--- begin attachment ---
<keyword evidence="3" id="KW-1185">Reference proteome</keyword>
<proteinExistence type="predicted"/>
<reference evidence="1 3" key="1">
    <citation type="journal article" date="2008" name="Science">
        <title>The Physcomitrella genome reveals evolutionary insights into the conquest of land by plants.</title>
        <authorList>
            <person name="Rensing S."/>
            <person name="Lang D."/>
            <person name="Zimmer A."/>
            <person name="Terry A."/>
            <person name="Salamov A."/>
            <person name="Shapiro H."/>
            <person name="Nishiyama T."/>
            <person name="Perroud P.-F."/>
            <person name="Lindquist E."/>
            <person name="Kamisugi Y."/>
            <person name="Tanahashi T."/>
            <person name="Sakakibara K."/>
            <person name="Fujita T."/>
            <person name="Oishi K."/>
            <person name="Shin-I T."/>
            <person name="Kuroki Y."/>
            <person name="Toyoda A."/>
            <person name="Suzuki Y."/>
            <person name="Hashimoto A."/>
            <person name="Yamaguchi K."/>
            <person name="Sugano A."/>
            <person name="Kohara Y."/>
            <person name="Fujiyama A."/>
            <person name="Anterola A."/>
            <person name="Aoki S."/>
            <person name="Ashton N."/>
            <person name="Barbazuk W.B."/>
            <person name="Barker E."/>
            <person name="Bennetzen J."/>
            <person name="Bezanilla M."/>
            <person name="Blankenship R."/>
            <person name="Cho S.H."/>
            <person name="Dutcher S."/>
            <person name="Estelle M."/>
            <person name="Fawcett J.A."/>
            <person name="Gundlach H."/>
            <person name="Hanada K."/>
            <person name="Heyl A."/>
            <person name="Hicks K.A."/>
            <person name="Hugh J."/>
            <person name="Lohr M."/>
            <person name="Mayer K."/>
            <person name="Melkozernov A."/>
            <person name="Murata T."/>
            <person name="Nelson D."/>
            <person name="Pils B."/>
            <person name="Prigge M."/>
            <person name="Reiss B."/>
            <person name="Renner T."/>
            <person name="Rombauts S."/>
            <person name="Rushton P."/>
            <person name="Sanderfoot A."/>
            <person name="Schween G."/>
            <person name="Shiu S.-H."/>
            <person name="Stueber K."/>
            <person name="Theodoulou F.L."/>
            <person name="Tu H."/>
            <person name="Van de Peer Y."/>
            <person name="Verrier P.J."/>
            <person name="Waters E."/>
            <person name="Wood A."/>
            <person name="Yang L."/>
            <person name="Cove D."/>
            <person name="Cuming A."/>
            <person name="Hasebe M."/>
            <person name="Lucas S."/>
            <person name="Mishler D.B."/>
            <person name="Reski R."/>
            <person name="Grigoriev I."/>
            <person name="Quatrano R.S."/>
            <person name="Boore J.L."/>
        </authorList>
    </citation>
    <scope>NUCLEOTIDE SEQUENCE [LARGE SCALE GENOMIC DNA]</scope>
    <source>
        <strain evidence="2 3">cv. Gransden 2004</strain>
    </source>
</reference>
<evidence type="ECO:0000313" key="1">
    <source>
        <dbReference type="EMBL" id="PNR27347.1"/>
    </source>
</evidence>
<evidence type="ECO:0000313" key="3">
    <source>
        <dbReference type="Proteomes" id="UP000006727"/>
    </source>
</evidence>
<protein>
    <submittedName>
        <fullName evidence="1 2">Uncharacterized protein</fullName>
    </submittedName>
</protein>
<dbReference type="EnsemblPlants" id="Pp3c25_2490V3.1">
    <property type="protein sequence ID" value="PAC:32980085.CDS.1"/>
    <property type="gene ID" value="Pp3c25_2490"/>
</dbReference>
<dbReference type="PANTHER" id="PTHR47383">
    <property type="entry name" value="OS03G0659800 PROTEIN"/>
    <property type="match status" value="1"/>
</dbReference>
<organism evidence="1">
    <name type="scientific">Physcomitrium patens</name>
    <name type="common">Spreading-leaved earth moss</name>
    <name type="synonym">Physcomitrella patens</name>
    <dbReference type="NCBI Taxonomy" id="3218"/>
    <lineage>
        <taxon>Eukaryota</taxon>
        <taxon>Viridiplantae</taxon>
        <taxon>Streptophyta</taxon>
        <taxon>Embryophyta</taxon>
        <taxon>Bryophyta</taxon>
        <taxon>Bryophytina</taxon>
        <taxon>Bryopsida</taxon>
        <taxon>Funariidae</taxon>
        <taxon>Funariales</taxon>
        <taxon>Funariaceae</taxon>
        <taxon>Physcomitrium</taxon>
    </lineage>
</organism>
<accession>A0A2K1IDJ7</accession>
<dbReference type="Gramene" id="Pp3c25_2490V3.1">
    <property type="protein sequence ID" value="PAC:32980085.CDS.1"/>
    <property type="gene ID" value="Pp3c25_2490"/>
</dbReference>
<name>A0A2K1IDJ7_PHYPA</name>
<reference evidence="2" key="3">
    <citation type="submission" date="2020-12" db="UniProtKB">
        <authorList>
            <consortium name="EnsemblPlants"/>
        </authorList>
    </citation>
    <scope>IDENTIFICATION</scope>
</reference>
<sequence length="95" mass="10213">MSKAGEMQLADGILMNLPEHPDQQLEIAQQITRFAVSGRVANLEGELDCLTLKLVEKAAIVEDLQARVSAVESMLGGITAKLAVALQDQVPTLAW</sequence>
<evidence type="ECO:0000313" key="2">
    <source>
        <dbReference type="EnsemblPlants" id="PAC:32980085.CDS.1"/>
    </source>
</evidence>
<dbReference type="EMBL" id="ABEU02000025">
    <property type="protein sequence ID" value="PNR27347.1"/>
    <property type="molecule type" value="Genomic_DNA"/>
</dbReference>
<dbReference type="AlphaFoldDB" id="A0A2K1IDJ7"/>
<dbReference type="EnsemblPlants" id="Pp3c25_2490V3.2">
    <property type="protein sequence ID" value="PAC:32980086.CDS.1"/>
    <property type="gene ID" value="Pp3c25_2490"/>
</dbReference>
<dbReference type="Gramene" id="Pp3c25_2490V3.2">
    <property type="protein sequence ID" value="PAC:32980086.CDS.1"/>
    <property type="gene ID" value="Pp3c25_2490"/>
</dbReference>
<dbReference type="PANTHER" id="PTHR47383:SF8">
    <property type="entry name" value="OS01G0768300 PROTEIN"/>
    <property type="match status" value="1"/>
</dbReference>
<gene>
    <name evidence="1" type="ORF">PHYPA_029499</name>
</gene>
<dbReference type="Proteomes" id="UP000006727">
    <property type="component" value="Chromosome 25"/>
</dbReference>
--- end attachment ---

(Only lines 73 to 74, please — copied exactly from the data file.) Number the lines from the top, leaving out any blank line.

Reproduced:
            <person name="Mishler D.B."/>
            <person name="Reski R."/>